Observations from the National Meteorological Directorate of Morocco show rises in temperatures that are in sync with global trends due to climate change. There are less rainfall and increases in water shortages. Fewer amounts of precipitation have also increased the gap in water supply and demand. By the end of this century, the Directorate predicts a rise by 2-5 degrees in the average temperature and precipitation is predicted to decline by 30 percent.
The rural, northeast coast of Morocco located near provinces like Berkane and Nador are more vulnerable to the effects of climate change. They are susceptible to damage by storm surges, rises in sea levels, and flooding. There is an erosion of one meter every year and the global average rise in sea level will increase erosion even more. The people of these regions belong to the lower strata of society, and it becomes very difficult for them to cope with and survive these changes. The average income per household in some regions is barely $540 per year. Remittances and allowances from overseas keep the local residents from leading impoverished lives but do not give them a stable source of income.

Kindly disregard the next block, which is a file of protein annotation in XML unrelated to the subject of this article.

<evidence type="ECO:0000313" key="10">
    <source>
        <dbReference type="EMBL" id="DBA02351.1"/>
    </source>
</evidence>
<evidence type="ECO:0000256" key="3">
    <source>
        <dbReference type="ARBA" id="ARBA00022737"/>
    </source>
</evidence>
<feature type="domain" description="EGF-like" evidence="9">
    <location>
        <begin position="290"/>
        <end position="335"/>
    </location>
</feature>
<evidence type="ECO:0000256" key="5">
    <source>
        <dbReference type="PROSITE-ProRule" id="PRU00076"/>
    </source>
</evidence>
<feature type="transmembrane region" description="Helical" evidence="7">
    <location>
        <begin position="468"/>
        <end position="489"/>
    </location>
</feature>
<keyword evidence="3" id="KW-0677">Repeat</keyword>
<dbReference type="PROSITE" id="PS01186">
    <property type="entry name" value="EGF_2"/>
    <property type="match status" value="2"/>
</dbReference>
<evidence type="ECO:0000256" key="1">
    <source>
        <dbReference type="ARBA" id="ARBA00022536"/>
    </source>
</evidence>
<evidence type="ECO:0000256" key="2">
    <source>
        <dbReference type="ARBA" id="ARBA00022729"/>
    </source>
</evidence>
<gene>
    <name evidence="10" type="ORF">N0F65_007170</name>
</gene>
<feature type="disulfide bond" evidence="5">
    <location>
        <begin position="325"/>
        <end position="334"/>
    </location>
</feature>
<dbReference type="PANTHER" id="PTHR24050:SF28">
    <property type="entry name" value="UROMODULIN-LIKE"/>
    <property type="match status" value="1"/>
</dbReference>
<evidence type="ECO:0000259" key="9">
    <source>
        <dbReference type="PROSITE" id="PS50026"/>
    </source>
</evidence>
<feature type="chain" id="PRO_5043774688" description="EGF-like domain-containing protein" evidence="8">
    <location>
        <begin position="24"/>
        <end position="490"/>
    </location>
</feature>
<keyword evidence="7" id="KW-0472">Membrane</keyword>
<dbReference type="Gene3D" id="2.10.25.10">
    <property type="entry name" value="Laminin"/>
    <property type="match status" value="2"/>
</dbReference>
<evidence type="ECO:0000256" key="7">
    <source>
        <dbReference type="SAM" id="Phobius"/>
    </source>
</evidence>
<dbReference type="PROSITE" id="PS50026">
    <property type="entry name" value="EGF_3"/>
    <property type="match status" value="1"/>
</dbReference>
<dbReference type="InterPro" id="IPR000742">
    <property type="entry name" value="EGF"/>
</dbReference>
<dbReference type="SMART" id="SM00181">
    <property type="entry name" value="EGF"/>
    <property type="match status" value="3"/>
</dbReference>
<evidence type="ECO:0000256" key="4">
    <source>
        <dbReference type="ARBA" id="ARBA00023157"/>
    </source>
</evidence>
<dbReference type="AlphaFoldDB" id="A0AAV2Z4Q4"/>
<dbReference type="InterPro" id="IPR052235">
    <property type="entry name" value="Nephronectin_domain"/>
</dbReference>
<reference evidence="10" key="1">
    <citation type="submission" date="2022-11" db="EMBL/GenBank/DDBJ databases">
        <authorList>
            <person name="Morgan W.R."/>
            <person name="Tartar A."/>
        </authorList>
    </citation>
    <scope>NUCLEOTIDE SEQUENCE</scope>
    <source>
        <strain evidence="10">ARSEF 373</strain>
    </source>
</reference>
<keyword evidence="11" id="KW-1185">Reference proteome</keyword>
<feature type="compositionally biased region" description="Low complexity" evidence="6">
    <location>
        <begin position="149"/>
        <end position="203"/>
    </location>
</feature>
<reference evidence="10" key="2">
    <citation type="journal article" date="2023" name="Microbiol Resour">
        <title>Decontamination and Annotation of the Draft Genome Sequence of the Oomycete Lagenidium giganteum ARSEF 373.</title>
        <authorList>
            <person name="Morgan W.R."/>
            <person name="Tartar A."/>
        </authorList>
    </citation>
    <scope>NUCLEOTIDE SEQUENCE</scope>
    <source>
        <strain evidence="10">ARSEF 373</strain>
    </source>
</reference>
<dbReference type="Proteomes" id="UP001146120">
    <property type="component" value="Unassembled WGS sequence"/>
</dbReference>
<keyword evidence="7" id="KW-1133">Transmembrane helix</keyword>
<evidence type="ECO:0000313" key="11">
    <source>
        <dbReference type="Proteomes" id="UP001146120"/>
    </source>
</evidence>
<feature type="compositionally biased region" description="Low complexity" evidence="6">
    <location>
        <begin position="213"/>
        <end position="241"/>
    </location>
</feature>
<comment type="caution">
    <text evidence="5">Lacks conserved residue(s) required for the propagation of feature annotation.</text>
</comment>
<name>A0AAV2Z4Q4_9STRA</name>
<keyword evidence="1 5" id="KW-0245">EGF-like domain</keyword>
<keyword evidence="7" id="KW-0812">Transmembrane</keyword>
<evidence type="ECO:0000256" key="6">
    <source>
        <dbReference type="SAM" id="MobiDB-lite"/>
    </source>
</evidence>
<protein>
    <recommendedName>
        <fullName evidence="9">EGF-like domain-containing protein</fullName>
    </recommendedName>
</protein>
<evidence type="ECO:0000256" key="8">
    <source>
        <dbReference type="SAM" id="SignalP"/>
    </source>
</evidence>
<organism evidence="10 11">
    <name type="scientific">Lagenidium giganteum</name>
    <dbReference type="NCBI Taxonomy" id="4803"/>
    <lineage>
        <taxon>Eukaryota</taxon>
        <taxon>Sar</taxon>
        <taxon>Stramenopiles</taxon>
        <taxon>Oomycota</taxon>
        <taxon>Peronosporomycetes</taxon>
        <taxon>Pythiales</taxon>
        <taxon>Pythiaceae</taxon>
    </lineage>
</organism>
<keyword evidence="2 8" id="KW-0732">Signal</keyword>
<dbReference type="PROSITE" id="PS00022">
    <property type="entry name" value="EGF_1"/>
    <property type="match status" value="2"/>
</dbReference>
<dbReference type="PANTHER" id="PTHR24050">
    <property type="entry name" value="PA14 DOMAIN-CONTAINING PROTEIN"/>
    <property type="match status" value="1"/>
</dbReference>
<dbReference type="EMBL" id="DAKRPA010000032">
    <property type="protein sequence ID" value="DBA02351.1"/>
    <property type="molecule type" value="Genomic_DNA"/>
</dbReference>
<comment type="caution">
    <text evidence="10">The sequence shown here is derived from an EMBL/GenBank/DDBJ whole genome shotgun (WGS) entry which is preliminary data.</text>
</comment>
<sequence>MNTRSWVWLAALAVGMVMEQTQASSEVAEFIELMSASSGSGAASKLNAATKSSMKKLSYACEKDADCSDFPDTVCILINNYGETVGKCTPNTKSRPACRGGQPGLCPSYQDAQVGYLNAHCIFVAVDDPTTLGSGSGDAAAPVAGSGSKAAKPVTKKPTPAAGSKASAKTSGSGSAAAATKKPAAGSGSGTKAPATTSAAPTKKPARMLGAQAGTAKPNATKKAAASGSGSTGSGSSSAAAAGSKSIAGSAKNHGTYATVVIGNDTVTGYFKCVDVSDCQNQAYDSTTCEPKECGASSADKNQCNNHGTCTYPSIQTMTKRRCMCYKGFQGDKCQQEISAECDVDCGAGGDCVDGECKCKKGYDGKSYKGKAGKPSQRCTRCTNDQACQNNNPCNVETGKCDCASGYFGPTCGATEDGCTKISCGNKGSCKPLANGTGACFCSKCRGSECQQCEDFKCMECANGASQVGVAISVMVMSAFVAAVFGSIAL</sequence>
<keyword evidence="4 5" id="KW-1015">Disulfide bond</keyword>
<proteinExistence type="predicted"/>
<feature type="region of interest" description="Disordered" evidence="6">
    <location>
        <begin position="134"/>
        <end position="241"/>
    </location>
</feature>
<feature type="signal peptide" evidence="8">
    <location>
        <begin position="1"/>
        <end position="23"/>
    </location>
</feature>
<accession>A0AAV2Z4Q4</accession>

Morocco lies on the Mediterranean and Atlantic coasts, with the Atlas Mountains extending through the center of the nation. The mountain ranges form a divide in the middle of the country between two climatic zones. There are coastal regions of the Mediterranean, and the interior regions border the Sahara desert. With such harsh physical geography, Morocco is now taking steps to save its nation from the effects of climate change. It now treats the ocean as a natural source with as much importance as the land. It focuses on fishing which makes almost 58 percent of exports. It is also making an effort to conserve its natural aquifers so that they can be replenished and made available for future generations.